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Samsung unveils Exynos 7 Octa, 20nm 64-bit Cortex-A57/A53

Samsung unveils Exynos 7 Octa, 20nm 64-bit Cortex-A57/A53

Samsung has an announcement, but unfortunately it isn't related to the rain of lollipops over the Internet. Or rather, it can be taken as indirectly related to Android 5.0 Lollipop too. The Korean electronics giant has just announced the newest member of its Exynos SoC family with a substantial jump in model number. The Exynos 7 Octa, with four Cortex-A57 and four Cortex-A53 cores, is one of the very few to be made using a 20 nm process. Curiously, Samsung isn't even mentioning the fact that this is a 64-bit chip.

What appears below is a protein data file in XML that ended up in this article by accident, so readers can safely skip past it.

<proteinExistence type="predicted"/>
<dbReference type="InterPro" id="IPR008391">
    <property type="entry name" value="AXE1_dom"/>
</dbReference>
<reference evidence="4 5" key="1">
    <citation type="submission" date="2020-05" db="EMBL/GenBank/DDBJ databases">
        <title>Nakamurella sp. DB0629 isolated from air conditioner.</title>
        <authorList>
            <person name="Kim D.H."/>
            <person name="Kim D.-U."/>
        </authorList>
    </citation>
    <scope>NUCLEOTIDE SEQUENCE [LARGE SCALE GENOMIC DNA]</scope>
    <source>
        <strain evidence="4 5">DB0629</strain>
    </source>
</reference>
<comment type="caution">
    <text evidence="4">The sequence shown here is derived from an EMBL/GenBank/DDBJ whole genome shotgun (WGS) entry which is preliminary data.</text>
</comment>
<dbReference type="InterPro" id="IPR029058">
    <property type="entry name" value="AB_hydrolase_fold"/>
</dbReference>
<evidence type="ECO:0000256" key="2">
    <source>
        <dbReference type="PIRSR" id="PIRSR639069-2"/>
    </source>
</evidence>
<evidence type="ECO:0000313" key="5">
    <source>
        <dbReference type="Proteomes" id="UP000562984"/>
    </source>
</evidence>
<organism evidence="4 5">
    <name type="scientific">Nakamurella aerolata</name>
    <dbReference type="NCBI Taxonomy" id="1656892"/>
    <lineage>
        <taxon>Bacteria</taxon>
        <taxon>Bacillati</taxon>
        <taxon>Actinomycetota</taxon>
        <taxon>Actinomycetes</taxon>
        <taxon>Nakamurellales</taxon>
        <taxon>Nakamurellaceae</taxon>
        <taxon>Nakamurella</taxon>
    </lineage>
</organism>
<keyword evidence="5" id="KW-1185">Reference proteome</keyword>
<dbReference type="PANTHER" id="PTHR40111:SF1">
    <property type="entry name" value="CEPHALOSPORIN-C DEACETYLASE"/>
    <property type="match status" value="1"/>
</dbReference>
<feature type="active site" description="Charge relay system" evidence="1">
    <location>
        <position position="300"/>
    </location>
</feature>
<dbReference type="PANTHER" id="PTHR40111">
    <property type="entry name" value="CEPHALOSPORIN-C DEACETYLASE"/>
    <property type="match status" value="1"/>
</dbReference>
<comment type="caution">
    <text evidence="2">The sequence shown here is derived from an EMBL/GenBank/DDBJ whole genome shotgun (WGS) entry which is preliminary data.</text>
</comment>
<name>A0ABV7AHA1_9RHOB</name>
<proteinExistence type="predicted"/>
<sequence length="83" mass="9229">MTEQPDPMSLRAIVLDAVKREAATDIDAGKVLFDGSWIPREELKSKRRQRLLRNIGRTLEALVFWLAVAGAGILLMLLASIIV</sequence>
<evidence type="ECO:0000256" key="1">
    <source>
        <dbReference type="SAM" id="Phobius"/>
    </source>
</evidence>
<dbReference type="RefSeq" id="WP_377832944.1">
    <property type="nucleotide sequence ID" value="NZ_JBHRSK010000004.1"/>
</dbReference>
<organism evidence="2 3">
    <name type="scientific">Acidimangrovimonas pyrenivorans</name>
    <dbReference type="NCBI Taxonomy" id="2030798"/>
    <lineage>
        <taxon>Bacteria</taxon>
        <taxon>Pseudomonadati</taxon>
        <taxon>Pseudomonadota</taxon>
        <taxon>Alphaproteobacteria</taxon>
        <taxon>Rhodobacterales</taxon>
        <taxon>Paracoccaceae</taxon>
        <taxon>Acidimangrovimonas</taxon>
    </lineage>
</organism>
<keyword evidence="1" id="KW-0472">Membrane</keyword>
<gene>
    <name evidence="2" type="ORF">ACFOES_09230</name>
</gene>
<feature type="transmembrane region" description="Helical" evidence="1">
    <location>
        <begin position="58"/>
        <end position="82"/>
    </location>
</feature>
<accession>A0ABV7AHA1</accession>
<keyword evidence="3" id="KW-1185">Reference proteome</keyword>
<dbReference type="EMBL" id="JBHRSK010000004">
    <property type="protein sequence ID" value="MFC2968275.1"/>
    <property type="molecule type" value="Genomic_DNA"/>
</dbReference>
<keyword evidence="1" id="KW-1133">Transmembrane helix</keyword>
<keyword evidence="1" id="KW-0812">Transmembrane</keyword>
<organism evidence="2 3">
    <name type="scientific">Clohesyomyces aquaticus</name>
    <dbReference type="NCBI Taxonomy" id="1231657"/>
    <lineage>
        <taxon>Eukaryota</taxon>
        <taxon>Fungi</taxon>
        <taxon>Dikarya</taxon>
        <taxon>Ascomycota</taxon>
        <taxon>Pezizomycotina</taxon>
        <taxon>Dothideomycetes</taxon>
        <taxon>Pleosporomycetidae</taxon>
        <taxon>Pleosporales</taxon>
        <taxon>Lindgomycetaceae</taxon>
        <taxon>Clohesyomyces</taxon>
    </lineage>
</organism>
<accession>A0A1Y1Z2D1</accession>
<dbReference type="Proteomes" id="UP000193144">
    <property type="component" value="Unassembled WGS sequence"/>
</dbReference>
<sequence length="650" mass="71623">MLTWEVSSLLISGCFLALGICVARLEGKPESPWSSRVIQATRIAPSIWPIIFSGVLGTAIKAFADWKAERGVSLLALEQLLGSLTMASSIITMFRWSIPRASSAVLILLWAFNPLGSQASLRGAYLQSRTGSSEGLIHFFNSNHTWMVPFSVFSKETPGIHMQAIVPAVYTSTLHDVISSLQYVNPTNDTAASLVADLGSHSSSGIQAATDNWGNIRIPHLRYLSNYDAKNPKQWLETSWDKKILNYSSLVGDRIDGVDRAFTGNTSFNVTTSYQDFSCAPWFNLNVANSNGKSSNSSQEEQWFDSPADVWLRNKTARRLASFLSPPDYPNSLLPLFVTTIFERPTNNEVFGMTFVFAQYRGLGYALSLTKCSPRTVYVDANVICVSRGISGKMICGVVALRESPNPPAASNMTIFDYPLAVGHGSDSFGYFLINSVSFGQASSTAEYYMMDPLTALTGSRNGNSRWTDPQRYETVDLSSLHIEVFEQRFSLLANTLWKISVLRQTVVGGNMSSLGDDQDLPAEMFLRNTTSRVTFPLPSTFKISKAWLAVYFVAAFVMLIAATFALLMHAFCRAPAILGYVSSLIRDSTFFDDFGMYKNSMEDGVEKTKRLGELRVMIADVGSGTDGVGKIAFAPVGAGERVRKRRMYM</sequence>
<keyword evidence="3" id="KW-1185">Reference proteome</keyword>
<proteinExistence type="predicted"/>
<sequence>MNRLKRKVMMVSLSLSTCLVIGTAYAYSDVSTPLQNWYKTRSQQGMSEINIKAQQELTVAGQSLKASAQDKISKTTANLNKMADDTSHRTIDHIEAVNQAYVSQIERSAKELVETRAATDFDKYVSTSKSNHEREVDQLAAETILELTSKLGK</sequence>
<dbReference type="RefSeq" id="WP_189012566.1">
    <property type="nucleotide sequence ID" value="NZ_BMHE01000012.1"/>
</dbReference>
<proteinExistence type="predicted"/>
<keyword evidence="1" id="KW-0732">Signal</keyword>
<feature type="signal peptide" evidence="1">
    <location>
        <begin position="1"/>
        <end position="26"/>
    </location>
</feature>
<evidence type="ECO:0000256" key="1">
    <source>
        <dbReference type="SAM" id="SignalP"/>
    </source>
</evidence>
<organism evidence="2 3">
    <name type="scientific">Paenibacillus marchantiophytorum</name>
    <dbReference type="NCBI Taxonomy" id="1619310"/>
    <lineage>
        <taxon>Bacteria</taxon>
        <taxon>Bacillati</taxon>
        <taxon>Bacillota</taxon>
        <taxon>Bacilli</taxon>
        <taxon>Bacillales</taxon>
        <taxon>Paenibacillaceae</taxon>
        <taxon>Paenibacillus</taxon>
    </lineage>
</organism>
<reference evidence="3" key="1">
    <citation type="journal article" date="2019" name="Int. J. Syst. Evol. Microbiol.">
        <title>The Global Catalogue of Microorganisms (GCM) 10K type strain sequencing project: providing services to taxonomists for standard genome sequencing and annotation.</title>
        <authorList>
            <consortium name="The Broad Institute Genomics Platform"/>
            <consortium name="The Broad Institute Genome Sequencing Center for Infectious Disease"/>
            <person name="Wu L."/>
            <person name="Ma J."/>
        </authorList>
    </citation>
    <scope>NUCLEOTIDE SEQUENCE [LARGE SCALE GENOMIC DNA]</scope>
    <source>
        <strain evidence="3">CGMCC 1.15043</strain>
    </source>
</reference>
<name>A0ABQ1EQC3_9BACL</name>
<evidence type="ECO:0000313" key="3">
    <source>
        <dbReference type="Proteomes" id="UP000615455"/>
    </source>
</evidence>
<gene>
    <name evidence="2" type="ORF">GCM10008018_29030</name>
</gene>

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New Android L preview image greenlights 64-bit apps

New Android L preview image greenlights 64-bit apps

Google has just given the go signal for developers to start giving some thought to making their apps 64-bit ready in time for the next Android release. This comes with the release of a new emulator image for Android L preview, confirming that the next Android version will indeed be ready for a 64-bit mobile world. Whether that will translate into something that end users will actually be able to notice and appreciate will largely depend on the marriage between the software and the hardware.

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Intel Core i7 Extreme Processors revealed

Intel Core i7 Extreme Processors revealed

Intel has taken the wraps off of its latest flagship performance processors, the Extreme line, formerly known as Haswell-E. The trio of chips - the Core i7-5820K, Core i7-5930K, and Core i7-5960X - and the new Intel X99 Express chipset that launches alongside them target gaming and multimedia systems, with up to eight cores and clock speeds as high as 3.9GHz.